The Internet Group Management Protocol (IGMP) is a network layer protocol that allows several devices to share one IP address so they can all receive the same data. Networked devices use IGMP to join and leave multicasting groups, and each multicasting group shares an IP address. For Linn streamers I believe this is 239.255.255.250 and they on UDP port 1900 for messages from the Linn app. 

IGMP manages the membership of hosts and routing devices in multicast groups, and I believe that the Linn streamers using multicast to join a multicast group (given by a class D IP and port(s)).

What I have found is that I always had problem with the Netgear Orbi and no problem with the Google Wifi in finding my Klimax DSM and it turns out the Netgear does not support IGMP.

Edited by cspgqqt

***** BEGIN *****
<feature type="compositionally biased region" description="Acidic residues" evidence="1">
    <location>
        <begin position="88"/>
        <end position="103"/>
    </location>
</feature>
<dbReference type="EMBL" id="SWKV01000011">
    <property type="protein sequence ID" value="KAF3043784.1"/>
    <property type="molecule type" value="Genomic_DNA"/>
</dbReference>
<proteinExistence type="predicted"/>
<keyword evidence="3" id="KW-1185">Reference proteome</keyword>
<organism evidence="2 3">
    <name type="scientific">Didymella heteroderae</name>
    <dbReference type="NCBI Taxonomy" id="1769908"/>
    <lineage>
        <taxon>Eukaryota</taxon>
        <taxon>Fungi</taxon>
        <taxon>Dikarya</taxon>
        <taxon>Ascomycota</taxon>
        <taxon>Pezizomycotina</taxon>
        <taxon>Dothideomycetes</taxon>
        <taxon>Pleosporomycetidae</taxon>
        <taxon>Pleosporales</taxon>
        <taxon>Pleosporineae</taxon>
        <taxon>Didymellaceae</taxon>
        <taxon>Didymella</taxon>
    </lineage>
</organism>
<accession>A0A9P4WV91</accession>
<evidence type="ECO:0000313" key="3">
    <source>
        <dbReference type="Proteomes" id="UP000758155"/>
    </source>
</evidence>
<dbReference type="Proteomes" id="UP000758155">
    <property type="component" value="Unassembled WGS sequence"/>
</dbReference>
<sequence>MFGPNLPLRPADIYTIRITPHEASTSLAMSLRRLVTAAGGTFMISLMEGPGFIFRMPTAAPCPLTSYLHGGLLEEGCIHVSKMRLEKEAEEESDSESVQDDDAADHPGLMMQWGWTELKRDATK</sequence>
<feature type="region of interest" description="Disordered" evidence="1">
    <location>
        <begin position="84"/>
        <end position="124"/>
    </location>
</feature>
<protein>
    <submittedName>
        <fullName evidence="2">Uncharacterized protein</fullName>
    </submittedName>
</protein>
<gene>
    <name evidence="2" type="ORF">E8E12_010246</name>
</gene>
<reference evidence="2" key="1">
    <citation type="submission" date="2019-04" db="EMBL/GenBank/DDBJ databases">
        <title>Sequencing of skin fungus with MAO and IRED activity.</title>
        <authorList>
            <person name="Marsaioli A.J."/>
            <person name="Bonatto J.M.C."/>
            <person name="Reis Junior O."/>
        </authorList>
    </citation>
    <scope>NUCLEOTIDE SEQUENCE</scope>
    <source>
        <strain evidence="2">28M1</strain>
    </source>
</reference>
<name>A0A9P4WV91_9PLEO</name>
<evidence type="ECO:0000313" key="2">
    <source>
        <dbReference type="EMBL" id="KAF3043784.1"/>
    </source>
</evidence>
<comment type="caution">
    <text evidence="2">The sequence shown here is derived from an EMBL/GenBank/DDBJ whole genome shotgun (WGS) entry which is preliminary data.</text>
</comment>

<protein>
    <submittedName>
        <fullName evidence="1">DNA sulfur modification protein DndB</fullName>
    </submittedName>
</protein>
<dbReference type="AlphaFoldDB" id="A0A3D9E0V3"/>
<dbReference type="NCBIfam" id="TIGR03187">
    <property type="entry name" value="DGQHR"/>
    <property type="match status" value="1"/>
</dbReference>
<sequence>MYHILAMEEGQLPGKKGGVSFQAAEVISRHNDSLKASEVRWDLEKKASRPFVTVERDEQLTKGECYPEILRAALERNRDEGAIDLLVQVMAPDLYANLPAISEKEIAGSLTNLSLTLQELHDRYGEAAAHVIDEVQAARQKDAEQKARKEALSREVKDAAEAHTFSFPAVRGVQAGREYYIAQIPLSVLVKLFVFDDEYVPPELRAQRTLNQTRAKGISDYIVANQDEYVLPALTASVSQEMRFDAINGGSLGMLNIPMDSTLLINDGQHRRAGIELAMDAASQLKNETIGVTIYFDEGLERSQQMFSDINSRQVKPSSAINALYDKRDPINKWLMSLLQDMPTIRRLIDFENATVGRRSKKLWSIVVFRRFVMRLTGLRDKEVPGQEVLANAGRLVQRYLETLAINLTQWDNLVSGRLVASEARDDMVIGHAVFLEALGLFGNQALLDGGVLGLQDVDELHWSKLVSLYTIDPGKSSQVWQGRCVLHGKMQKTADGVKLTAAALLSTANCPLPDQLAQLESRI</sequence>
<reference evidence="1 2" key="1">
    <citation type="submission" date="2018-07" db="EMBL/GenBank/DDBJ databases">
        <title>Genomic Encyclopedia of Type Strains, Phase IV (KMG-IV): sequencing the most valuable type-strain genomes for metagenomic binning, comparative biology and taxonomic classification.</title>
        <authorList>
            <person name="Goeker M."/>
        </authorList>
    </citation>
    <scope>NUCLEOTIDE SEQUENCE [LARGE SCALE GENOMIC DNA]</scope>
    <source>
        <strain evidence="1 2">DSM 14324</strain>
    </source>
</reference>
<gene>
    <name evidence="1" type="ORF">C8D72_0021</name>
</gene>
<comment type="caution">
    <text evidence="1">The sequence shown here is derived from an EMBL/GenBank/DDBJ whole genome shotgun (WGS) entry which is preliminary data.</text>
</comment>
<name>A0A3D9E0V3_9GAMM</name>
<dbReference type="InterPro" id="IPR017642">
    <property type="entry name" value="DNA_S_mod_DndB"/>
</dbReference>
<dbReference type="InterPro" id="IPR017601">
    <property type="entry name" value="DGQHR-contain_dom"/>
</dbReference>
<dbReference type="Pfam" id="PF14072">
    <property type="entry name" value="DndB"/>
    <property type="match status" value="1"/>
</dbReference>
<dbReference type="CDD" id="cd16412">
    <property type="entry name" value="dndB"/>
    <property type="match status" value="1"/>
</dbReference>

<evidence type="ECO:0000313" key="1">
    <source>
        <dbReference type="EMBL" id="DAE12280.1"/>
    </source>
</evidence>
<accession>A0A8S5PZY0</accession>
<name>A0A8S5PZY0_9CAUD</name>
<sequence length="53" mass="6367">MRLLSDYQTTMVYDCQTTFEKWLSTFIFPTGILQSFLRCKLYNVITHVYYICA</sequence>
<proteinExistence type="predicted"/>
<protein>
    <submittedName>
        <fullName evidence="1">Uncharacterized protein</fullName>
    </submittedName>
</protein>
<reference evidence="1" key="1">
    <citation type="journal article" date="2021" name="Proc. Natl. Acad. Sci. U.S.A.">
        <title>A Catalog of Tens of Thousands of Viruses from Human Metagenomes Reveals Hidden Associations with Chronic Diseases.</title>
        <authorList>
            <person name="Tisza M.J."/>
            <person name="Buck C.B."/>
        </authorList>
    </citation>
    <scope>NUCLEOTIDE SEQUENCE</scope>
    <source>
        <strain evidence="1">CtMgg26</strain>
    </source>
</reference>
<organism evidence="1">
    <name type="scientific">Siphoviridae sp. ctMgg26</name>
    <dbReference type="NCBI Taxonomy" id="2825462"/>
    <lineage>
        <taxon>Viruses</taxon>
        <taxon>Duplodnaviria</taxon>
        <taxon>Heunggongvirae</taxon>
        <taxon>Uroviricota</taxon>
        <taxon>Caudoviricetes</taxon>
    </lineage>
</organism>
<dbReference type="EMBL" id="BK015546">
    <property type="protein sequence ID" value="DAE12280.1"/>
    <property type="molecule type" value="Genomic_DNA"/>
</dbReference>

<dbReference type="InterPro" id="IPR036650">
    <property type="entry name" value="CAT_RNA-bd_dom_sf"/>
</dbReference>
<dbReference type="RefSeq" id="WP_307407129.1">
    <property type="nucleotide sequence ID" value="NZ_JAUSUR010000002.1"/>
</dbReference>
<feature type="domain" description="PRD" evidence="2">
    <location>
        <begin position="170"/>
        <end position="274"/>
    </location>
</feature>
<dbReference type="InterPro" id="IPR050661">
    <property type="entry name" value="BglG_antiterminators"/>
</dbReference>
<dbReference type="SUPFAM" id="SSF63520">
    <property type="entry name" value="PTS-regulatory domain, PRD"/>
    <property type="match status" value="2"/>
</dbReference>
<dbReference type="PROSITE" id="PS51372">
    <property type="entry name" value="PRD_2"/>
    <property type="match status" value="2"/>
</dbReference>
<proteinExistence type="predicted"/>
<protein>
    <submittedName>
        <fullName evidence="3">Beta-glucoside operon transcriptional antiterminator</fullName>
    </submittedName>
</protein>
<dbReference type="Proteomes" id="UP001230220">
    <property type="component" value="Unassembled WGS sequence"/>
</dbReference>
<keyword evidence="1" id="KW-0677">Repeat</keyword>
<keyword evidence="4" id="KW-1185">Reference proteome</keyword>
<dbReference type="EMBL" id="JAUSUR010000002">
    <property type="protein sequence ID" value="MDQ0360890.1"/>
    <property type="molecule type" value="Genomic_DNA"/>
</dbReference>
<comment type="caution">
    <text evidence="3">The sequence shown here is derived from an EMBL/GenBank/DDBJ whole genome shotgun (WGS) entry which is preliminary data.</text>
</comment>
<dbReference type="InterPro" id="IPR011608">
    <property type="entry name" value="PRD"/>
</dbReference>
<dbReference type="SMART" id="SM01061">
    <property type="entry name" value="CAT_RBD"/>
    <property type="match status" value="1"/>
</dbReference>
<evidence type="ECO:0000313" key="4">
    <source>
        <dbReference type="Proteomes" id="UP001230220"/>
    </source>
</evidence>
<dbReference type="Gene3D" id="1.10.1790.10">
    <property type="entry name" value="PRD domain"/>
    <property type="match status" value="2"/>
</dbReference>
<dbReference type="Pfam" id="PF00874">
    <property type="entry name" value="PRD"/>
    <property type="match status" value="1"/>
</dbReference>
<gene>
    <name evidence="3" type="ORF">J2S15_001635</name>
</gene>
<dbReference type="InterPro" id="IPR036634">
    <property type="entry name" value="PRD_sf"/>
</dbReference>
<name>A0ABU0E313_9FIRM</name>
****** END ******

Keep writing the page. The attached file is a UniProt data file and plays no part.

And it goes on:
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What’s the benefit in using Multicast? The help button on my KDS advises to switch to Unicast is the network does not support Multicast. Being none the wiser, I switched to Unicast (indeed, it’s the default setting) and can still sync with other DS units on the network. I’m sure I’ve read that Multicast is necessary if you have more than six DS on a network. I may be completely wrong, of course.

’troll

Edited by Moomintroll
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unicast is a form of multicast, except that it is point-to-point. Maybe the Klimax DSM uses unicast for discovery, which may involve IGMP. I am not a Linn sw dev, so I am not sure how/what they implement and as busy as I am at the moment,  I am not inclined to look into the details of Linn design/implementation as long as it works for me when I use a router that support IGMP protocol.

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So the moral is if you have a problem of finding your Linn streamer(s) from your iPad, iPhone, laptop (or indeed any mobile/wireless devices), do not use any router that does not support IGMP protocol, unless Linn fixes it in their latest Kazoo, IMHO.